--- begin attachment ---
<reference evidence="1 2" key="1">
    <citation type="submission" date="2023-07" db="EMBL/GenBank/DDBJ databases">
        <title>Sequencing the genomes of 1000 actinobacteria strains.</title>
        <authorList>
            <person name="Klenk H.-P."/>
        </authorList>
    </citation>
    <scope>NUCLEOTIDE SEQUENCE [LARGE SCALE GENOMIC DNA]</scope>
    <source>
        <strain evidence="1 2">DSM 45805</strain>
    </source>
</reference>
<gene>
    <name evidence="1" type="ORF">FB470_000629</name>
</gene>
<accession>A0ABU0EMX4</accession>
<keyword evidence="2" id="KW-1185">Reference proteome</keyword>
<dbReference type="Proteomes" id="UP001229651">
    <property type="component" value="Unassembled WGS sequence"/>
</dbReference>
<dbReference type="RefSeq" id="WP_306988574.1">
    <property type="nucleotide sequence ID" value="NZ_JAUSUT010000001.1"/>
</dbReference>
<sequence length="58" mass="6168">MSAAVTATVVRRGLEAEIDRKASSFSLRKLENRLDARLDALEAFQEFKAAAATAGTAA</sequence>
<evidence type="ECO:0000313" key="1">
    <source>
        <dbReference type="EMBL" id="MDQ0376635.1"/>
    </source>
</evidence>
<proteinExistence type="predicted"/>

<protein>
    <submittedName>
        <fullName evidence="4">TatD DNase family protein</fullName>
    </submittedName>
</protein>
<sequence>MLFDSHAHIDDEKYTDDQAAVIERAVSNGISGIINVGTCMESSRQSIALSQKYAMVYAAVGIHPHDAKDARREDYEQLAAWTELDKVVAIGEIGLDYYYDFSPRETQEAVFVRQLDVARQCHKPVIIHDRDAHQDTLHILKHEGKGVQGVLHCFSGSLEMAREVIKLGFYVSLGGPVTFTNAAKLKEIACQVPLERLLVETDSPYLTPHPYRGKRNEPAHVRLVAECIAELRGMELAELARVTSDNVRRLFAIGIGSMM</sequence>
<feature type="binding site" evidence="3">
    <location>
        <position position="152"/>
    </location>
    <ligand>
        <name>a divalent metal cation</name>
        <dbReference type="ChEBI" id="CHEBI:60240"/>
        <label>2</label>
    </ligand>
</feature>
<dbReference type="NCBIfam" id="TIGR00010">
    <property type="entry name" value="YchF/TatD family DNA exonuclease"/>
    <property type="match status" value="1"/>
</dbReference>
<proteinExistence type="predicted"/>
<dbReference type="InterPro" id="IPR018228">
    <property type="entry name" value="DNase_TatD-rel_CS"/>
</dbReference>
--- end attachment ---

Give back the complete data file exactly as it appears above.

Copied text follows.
<reference evidence="1 2" key="1">
    <citation type="submission" date="2023-07" db="EMBL/GenBank/DDBJ databases">
        <title>Sequencing the genomes of 1000 actinobacteria strains.</title>
        <authorList>
            <person name="Klenk H.-P."/>
        </authorList>
    </citation>
    <scope>NUCLEOTIDE SEQUENCE [LARGE SCALE GENOMIC DNA]</scope>
    <source>
        <strain evidence="1 2">DSM 45805</strain>
    </source>
</reference>
<gene>
    <name evidence="1" type="ORF">FB470_000629</name>
</gene>
<accession>A0ABU0EMX4</accession>
<keyword evidence="2" id="KW-1185">Reference proteome</keyword>
<dbReference type="Proteomes" id="UP001229651">
    <property type="component" value="Unassembled WGS sequence"/>
</dbReference>
<dbReference type="RefSeq" id="WP_306988574.1">
    <property type="nucleotide sequence ID" value="NZ_JAUSUT010000001.1"/>
</dbReference>
<sequence length="58" mass="6168">MSAAVTATVVRRGLEAEIDRKASSFSLRKLENRLDARLDALEAFQEFKAAAATAGTAA</sequence>
<evidence type="ECO:0000313" key="1">
    <source>
        <dbReference type="EMBL" id="MDQ0376635.1"/>
    </source>
</evidence>
<proteinExistence type="predicted"/>

<protein>
    <submittedName>
        <fullName evidence="4">TatD DNase family protein</fullName>
    </submittedName>
</protein>
<sequence>MLFDSHAHIDDEKYTDDQAAVIERAVSNGISGIINVGTCMESSRQSIALSQKYAMVYAAVGIHPHDAKDARREDYEQLAAWTELDKVVAIGEIGLDYYYDFSPRETQEAVFVRQLDVARQCHKPVIIHDRDAHQDTLHILKHEGKGVQGVLHCFSGSLEMAREVIKLGFYVSLGGPVTFTNAAKLKEIACQVPLERLLVETDSPYLTPHPYRGKRNEPAHVRLVAECIAELRGMELAELARVTSDNVRRLFAIGIGSMM</sequence>
<feature type="binding site" evidence="3">
    <location>
        <position position="152"/>
    </location>
    <ligand>
        <name>a divalent metal cation</name>
        <dbReference type="ChEBI" id="CHEBI:60240"/>
        <label>2</label>
    </ligand>
</feature>
<dbReference type="NCBIfam" id="TIGR00010">
    <property type="entry name" value="YchF/TatD family DNA exonuclease"/>
    <property type="match status" value="1"/>
</dbReference>
<proteinExistence type="predicted"/>
<dbReference type="InterPro" id="IPR018228">
    <property type="entry name" value="DNase_TatD-rel_CS"/>
</dbReference>